Professional image editing on the iPad
$29.99 From Serif Labs, affinity.serif.com Made for iPad Needs iOS 10.3 or later, iPad Pro, iPad Air 2, iPad (2017)
Here, for the first time, is a complete professional photo editor on the iPad. Compared to its acclaimed macOS version, the neat dark interface has been adapted to save space, with palettes docked into a single column at the right and tools down the left that change according to the mode – or “persona” – selected at the top. Photos can be imported from the Photos app or iCloud Drive, but not directly from other apps or Dropbox.
When you open brushes or filters, their controls appear at the bottom and stay in place while you open other palettes, until something overrides them. That can get confusing, but it’s vital when, say, you want to watch the histogram to check the effect of an adjustment. Alternatively you can display a vectorscope or RGB parade – tools more familiar to video colorists – or a power spectral density plot, used in scientific analysis. You don’t even get all these options in Adobe Photoshop CC, which would cost you the same for two months’ subscription as it does buying Affinity Photo outright. The Frequency Separation filter
splits out the detail in an image from the shading so you can edit them as separate layers, an essential pro portrait-retouch technique. Unlike other iOS graphics apps, Affinity Photo lets you edit images in CMYK or LAB color as well as 8- and 16-bit RGB, and handles raw files too, in its Develop persona. Images can be stacked for HDR processing, focus merging, and more.
If that all sounds a bit technical, a batch of video tutorials can get you started, and a text-based help guide is available from the main screen. But if you just have simple tasks in mind, all the filters and adjustments you would expect are reasonably accessible. Layers, masks, and channels work in familiar ways, and the Selection persona offers tools like the Smart Selection Brush and Refine Selection to tackle complex edges. Layers can take effects such as soft shadows, useful when you add vector shapes and text. Affinity Photo imports and exports layered PSD files, among other formats, although it can’t save clipping paths.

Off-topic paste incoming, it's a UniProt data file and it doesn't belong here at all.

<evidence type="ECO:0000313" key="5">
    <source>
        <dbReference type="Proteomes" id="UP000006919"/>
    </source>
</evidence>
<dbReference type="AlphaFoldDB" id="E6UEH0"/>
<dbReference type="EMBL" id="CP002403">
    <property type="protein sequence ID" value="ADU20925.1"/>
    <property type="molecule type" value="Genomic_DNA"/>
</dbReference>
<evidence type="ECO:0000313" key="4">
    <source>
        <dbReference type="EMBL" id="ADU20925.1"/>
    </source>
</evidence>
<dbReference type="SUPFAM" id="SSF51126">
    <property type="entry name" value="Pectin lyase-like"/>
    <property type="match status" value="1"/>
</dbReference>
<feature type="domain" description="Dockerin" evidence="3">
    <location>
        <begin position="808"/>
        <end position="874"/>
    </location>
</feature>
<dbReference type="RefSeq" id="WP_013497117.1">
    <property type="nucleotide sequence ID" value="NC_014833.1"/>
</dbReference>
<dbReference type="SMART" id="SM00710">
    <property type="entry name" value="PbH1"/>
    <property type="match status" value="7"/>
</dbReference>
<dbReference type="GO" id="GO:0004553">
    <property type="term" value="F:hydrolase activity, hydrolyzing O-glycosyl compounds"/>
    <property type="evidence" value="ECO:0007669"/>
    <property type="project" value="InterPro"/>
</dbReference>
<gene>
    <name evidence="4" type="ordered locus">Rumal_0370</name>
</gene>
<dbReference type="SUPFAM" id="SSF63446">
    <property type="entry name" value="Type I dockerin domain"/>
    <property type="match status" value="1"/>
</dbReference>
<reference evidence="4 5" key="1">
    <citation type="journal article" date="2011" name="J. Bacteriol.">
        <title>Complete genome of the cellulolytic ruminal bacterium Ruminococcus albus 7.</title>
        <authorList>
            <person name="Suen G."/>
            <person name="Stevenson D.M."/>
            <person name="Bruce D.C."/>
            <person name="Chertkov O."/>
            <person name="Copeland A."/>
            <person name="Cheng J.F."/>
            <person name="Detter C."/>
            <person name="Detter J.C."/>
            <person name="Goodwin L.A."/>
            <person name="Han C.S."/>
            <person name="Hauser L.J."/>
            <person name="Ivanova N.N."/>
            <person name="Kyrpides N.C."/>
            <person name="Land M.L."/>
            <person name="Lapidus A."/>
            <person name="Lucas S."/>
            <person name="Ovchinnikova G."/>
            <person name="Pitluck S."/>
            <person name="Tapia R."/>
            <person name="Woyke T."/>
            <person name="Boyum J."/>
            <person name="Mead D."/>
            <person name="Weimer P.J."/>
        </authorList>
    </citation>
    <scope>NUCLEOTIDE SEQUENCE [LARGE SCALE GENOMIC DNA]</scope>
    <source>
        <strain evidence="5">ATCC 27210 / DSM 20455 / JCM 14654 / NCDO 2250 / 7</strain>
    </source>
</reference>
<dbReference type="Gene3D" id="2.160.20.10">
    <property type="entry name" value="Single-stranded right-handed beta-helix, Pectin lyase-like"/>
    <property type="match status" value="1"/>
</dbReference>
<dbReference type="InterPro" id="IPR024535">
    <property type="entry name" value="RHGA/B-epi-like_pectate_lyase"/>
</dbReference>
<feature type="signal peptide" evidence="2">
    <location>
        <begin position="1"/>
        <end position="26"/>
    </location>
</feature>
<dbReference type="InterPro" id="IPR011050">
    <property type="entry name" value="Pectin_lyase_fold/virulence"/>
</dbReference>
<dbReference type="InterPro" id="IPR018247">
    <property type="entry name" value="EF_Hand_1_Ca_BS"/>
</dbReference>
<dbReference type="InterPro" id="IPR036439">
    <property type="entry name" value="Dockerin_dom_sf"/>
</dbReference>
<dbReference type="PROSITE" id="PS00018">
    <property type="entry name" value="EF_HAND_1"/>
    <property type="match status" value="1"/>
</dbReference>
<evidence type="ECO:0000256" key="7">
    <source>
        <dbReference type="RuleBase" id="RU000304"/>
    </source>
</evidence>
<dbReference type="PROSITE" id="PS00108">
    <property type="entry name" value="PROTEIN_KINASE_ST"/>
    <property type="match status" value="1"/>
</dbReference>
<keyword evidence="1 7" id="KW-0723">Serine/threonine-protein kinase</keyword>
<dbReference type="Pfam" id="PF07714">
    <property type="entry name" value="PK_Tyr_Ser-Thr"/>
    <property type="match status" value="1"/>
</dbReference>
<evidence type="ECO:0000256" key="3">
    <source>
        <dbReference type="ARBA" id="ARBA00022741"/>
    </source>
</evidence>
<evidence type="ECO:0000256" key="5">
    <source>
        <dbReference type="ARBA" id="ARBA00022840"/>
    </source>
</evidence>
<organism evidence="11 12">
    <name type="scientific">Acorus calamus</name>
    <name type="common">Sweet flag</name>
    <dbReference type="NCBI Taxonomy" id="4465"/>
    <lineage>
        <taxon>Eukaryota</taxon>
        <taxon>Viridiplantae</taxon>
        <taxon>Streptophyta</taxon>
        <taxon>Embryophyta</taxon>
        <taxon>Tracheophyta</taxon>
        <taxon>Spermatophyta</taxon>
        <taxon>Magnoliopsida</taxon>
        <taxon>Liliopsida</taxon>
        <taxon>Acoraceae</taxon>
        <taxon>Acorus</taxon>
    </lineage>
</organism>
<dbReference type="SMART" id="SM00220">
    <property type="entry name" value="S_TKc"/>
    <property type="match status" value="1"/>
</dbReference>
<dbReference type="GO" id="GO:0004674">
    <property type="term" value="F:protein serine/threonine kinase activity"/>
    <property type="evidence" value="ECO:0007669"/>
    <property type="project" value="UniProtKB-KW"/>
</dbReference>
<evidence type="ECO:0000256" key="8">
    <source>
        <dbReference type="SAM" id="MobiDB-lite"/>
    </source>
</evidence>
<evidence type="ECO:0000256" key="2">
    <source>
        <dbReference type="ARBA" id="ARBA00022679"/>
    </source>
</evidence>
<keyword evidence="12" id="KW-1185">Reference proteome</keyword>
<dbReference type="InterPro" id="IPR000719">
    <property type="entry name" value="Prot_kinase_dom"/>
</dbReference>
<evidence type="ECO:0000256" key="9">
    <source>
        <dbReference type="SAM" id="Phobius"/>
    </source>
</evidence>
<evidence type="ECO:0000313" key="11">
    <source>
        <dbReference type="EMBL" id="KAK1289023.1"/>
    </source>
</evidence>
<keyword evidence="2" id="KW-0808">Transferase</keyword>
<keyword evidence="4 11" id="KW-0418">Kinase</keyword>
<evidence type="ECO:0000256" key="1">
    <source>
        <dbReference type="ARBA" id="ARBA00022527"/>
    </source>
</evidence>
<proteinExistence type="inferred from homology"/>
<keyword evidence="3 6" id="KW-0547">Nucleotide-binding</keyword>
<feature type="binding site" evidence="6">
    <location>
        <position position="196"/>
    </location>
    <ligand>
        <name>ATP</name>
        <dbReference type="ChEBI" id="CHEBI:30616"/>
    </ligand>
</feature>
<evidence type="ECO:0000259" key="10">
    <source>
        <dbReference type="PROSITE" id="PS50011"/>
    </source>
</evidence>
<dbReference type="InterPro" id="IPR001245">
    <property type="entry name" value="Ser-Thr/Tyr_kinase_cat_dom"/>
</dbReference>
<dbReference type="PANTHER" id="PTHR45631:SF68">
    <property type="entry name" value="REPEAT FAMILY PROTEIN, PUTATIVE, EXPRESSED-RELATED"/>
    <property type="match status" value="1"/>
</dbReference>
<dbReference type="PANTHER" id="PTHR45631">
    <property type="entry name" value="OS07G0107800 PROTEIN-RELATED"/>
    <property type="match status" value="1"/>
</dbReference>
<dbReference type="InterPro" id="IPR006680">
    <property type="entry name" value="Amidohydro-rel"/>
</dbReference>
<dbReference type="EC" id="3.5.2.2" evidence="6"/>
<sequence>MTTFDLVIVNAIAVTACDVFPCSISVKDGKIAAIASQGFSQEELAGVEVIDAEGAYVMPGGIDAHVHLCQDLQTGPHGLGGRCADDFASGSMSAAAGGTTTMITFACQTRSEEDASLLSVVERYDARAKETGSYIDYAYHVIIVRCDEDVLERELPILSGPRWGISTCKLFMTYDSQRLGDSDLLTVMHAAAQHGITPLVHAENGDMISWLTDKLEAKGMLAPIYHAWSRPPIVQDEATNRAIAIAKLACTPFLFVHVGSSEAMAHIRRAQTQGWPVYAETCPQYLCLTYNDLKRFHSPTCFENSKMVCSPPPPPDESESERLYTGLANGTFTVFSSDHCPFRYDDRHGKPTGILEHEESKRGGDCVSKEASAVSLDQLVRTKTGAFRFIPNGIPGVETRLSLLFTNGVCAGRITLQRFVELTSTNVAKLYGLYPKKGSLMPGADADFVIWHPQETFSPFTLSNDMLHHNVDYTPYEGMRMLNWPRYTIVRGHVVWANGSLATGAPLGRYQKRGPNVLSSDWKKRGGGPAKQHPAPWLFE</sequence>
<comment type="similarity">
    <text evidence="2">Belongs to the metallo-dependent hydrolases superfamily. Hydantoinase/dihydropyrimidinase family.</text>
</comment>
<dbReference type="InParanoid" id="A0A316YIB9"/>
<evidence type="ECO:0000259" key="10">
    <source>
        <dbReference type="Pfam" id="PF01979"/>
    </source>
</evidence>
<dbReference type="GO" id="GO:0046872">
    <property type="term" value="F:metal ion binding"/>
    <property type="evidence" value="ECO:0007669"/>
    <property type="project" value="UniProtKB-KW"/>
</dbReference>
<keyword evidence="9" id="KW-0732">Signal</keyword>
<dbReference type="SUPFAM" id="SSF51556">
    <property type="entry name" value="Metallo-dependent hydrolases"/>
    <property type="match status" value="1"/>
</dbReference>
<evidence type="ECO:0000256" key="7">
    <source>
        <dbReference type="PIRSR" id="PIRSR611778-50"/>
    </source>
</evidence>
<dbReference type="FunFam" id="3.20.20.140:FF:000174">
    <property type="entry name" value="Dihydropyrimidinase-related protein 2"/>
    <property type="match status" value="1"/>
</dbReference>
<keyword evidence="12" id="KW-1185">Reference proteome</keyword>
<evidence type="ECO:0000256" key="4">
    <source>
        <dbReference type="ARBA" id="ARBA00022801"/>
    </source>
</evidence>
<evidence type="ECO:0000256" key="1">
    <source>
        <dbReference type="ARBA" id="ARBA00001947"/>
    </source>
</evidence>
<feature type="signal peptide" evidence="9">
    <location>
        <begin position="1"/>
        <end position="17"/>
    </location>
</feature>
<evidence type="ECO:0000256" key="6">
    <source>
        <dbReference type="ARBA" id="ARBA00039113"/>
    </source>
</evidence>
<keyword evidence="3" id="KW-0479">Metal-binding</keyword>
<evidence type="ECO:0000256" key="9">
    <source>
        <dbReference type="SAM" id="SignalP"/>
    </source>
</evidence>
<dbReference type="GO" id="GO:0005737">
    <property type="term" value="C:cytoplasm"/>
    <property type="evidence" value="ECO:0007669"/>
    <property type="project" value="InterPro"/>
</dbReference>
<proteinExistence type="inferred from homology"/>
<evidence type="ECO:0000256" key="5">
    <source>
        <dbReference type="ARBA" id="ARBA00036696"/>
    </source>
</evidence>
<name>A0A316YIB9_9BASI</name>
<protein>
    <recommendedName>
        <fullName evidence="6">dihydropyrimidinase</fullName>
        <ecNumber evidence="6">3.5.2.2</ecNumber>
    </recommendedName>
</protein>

A few key tools, such as Levels and Highlights/ Shadows, didn’t work the way we expected them to, and we missed the ability to instantly check the RGB or CMYK value of a pixel. Only one palette can be open at a time, and to close it you have to find and tap its icon again; a “Close the open palette” button would be simpler. We’d like more keyboard shortcuts and less glitching: A few operations slowed the app to a crawl, and it crashed occasionally, although automatic saving meant we lost hardly any work.
Unlike a mouse or graphics tablet, using the touchscreen does risk your finger getting in the way, and for that reason we found the iPad Pro’s Apple Pencil easier to use – but you can manage without it.
THE BOTTOM LINE. Affinity Photo is a triumph: an iPad app made for serious creative users, with room to get even better.
The Refine Selection tool can help to clean up and smooth complex outlines.
Raw photos can be imported from most DSLRs, so you can edit with no loss of quality.
Modern features like Haze Reduction make it easy to get the best from your photos.